There was an unusually subdued and quiet atmosphere at NASA for Lisa Ekdahl’s concert. This was her third show in Iceland in two years and, much like on previous occasions, she had sold out the venue. This particular venue, however, proved to be ill-fitting for the performance. NASA, usually associated with the rowdier type of concerts, simply does not have the allure to do justice to a low-key, sit-down event. In certain parts of the auditorium you could hear the quiet hum of the A/C over Ekdahl’s delicate delivery; a sound that added nothing positive to the whole production.
The bartenders were rude and hardly up to the task of tending to an audience that was at least 20 years older than their usual clientele, and with a troublesome penchant for a glass of wine instead of the rock crowd’s all-round demand for beer. While these transgressions would hardly be noticeable at a rock show, they were blatantly evident under these circumstances. But there was more to this show than the unfortunate venue selection which, in all fairness, can probably be blamed on the lack of a better alternative in Reykjavík.
Lisa Ekdahl is a charismatic performer. Her unusual, soft, but somehow gnarly voice and her ability to write quirky little folk-pop tunes about lost love and broken hearts, had the audience captivated for the duration of the show. She has a very intimate stage persona, and obviously takes great joy in giving back to the audience. Between songs, she carried on conversations with the audience in Swedish with a thick Stockholm accent, which fortunately is easily intelligible for Icelanders; and she did her best to make everyone feel welcome at her show, although at times she took her act of innocence a bit too far, coming off as naïve, rather than sincere.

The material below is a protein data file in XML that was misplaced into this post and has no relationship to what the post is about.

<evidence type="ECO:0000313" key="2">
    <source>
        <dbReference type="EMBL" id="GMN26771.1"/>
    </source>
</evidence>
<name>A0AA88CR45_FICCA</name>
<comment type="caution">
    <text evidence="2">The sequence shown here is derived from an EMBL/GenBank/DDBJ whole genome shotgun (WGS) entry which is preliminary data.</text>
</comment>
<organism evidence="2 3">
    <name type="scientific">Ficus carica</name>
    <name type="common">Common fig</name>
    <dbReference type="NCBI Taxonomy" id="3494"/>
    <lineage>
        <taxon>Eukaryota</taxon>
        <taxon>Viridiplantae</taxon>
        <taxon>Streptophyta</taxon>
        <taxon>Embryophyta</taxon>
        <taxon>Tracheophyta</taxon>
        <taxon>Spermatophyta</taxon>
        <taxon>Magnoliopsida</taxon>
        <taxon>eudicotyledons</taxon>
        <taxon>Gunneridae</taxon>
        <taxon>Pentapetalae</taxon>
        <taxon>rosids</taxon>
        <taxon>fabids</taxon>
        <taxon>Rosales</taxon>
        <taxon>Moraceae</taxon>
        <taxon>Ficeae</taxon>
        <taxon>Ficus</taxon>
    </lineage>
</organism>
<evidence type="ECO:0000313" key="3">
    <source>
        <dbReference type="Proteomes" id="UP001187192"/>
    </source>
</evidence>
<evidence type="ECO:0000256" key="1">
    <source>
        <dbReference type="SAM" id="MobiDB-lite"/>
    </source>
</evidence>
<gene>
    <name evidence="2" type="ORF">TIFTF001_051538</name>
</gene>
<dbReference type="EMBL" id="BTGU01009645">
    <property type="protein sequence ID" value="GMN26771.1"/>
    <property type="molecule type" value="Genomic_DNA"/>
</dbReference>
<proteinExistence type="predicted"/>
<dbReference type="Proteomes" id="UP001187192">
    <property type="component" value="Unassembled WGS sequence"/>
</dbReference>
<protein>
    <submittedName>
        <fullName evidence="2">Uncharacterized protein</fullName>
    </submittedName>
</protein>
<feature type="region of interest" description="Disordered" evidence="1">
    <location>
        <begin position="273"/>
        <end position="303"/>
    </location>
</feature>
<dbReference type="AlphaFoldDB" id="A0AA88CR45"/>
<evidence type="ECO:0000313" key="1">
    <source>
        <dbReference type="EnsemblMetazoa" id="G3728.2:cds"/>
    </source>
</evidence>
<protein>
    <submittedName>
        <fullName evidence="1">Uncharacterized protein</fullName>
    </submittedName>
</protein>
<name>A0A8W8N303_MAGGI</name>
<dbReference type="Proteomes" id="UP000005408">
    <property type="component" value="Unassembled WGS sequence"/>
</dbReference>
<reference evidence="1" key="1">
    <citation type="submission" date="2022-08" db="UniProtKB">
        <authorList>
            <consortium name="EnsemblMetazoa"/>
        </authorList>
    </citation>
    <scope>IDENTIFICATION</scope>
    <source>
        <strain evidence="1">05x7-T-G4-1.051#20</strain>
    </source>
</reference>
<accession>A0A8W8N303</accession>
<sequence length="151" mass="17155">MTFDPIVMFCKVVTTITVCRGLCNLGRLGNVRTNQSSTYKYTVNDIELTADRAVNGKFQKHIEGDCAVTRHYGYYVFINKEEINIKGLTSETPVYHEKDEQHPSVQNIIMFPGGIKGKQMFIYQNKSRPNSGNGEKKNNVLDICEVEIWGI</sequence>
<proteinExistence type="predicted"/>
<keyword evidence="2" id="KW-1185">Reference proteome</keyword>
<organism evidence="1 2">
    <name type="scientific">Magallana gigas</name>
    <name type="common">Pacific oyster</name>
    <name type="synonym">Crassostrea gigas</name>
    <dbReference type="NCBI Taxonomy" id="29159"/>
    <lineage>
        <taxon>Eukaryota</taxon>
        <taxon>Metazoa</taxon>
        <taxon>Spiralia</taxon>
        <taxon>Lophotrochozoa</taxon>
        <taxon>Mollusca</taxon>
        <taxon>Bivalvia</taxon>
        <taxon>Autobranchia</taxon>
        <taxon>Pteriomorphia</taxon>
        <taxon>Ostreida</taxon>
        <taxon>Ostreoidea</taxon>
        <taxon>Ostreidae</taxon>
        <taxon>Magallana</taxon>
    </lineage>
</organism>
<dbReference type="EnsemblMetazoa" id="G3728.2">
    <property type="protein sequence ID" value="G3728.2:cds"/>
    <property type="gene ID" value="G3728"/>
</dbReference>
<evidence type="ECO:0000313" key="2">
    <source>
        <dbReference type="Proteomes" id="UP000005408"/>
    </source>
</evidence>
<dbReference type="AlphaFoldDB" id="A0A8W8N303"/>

Joined on stage by a talented and multi-dimensional sidekick, whom she introduced as Blomdahl (has there ever been a more Swedish name?), the pair managed to play about eight different instruments between them. This compact line-up created a feeling of attachment that is not easily replicated with a bigger band.
Before taking a short intermission about eight songs into the show, Ekdahl mostly played material from her two latest albums, Olyckssyster and Pärlor av Glas, with the exception of Du Sålde Våran Hjärta. After returning to the stage, she delivered some of her more popular material from her self-titled debut album, with Benen I Kors and Öppna Upp Ditt Fönster receiving enthusiastic applause from the audience.
The loudest ovation was kept for her biggest hit, Vem Vet, which Ekdahl admitted was the only one of her songs she has ever heard people whistle in the streets. Blomdahl was quick to seize the opportunity and changed the arrangement of the song to include his own whistling solo, a performance that received a hearty laugh from both audience and Ekdahl alike.
It is easy to like Lisa Ekdahl, as a performer and as a person, and I really hope she finds the time to play in Iceland again soon, but hopefully not at NASA.